Is South Carolina State Headed For Trouble? Again?

Years removed from a legislative effort to close the campus for two years to rid it of administrative corruption, debt, and bad press, South Carolina State University may be facing far less controversy but a similar measure of urgent questions about its sustainability.

The school was recently cleared to offer online degree programs, but in the coverage of this academic win, some significant issues were revealed by Clark. From the T&D:

Clark said the university has a fairly comprehensive wish list of repairs and upgrades totaling about $44 million but doesn’t currently have a master plan.

Clark also said that as the university has been getting its affairs in order over the past two years, there really hasn’t been any active marketing of the university.

“I take the blame,” he said.

That news came as details emerged about this fall’s enrollment projections.

Clark reported that fall 2018 enrollment stands at 1,861, with 1,643 undergraduates and 218 graduates planning to attend the university as of July 12, 2018. Fall 2017 enrollment was 2,070, with 1,885 undergraduates and 185 graduates.

The enrollment statistics are essential, as SCSU may be one of the institutions most harmed by a recent proposal issued by the state’s higher education commission on limiting the number of out-of-state students enrolled in SC public colleges and universities.

That proposal matches up with recent data from the school, which shows an uptick in the enrollment of in-state, first-year students but a significant drop in the number of students enrolling from outside of South Carolina.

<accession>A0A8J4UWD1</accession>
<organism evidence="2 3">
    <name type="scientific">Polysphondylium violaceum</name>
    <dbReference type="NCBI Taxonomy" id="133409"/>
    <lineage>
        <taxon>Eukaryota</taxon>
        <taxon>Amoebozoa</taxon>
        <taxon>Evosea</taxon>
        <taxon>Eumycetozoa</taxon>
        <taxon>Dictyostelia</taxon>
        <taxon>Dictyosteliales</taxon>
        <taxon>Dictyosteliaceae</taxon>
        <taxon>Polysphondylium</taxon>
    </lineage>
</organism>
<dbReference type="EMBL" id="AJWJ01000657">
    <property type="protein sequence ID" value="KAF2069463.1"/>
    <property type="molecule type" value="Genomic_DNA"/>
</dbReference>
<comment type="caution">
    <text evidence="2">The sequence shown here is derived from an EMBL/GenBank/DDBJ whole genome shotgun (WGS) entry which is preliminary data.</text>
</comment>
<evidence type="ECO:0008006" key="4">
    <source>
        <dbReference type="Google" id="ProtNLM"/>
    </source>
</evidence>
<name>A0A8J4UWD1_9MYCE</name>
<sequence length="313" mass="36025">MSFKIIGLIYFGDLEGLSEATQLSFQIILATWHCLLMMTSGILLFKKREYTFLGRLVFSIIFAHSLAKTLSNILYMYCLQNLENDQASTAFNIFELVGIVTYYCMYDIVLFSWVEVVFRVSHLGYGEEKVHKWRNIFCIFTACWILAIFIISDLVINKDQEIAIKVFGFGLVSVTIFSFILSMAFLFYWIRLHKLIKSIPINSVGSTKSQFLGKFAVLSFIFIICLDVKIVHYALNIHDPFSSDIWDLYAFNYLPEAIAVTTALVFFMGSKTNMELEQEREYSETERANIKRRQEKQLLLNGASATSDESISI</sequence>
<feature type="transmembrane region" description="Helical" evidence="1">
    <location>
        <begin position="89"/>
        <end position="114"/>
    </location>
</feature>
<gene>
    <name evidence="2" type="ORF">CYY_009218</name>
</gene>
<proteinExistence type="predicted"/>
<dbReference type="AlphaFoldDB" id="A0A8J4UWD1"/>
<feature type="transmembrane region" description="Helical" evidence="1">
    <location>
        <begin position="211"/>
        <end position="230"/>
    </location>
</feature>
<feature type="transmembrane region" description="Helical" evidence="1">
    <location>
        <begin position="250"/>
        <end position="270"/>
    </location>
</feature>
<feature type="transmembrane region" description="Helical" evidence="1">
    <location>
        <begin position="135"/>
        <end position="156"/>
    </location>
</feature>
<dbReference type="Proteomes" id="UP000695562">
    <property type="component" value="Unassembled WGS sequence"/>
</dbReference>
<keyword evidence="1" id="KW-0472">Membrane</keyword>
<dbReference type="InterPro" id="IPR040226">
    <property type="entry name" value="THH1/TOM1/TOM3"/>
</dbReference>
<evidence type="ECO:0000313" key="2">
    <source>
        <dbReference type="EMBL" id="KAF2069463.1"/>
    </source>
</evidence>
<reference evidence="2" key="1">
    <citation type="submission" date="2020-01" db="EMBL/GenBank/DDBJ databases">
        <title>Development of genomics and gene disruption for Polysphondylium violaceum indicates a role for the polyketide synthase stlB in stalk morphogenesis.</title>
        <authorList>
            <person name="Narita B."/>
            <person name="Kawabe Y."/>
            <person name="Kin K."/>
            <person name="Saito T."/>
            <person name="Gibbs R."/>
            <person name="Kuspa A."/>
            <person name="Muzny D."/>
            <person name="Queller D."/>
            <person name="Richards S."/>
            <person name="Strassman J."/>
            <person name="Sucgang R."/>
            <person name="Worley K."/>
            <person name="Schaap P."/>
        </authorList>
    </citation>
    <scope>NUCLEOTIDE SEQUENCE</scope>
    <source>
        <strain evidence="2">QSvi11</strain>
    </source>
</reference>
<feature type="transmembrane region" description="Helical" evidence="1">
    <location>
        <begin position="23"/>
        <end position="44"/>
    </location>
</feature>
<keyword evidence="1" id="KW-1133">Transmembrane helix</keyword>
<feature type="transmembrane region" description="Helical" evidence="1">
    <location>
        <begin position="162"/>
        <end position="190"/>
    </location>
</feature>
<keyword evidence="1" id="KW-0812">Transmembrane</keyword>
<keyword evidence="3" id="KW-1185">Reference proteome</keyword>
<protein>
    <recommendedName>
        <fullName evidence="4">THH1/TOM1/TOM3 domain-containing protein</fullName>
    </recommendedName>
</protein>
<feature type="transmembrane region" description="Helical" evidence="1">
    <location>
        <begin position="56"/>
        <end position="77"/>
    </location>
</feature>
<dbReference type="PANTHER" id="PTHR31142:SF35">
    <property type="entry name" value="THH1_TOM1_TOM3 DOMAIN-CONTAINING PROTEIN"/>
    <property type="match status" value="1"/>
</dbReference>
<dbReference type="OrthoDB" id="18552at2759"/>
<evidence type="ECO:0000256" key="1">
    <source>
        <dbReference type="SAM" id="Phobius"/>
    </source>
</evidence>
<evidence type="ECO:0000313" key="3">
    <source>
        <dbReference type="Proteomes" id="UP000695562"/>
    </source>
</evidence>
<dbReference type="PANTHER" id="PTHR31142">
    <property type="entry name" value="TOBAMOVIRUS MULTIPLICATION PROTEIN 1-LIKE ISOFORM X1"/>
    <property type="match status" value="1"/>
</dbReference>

A drop in that area could reduce much-needed tuition revenues to counter budget cuts and cost-saving measures the school has adopted to avoid drastic layoffs and program cuts.

Three years ago, legislators advanced a proposal to shut down the school but instead kept the school open and replaced its entire board of trustees. At the time, the narrative was that falling enrollment, and institutional debt could only be managed by revoking the school’s semblance of leadership autonomy and replacing it with voices and vision instituted by lawmakers throughout the statehouse and governor’s office.

Clark was among that hand-picked new board of trustees and was elevated to president in June 2016. Since then, the school has beautified the campus and received more than $1 million during alumni reunion events.

The school has also created degree pipelines with several of the state’s community and technical colleges and secured significant cancer research funding.

But SCSU remains without a master plan for facilities and technology, and without a strategic plan. The last version was created in 2014, and a view of the school’s progress on its goals in 2015 showed gains in applications to the university and student retention, but challenges in enrolling students and student research access.

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Policy and performance appear ready to collide at South Carolina State, even as the school is making changes in critical areas. It may not look as bad as it did just five years ago, but the data driving the potential for an un-pretty picture remains as clear as it did during the university’s darkest hour.